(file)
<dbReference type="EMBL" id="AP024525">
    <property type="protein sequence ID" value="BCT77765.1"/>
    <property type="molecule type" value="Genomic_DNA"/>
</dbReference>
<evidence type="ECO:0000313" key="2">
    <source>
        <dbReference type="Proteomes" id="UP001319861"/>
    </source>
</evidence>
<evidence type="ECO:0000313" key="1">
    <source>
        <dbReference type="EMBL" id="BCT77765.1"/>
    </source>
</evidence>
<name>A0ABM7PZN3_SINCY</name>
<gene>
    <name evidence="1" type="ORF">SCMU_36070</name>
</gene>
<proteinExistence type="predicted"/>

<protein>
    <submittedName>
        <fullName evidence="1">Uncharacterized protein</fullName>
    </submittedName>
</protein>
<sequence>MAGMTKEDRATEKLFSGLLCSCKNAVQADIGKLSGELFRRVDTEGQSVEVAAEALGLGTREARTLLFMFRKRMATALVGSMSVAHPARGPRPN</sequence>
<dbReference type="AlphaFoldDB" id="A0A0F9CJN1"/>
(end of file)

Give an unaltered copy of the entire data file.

<dbReference type="EMBL" id="AP024525">
    <property type="protein sequence ID" value="BCT77765.1"/>
    <property type="molecule type" value="Genomic_DNA"/>
</dbReference>
<evidence type="ECO:0000313" key="2">
    <source>
        <dbReference type="Proteomes" id="UP001319861"/>
    </source>
</evidence>
<evidence type="ECO:0000313" key="1">
    <source>
        <dbReference type="EMBL" id="BCT77765.1"/>
    </source>
</evidence>
<name>A0ABM7PZN3_SINCY</name>
<gene>
    <name evidence="1" type="ORF">SCMU_36070</name>
</gene>
<proteinExistence type="predicted"/>

<protein>
    <submittedName>
        <fullName evidence="1">Uncharacterized protein</fullName>
    </submittedName>
</protein>
<sequence>MAGMTKEDRATEKLFSGLLCSCKNAVQADIGKLSGELFRRVDTEGQSVEVAAEALGLGTREARTLLFMFRKRMATALVGSMSVAHPARGPRPN</sequence>
<dbReference type="AlphaFoldDB" id="A0A0F9CJN1"/>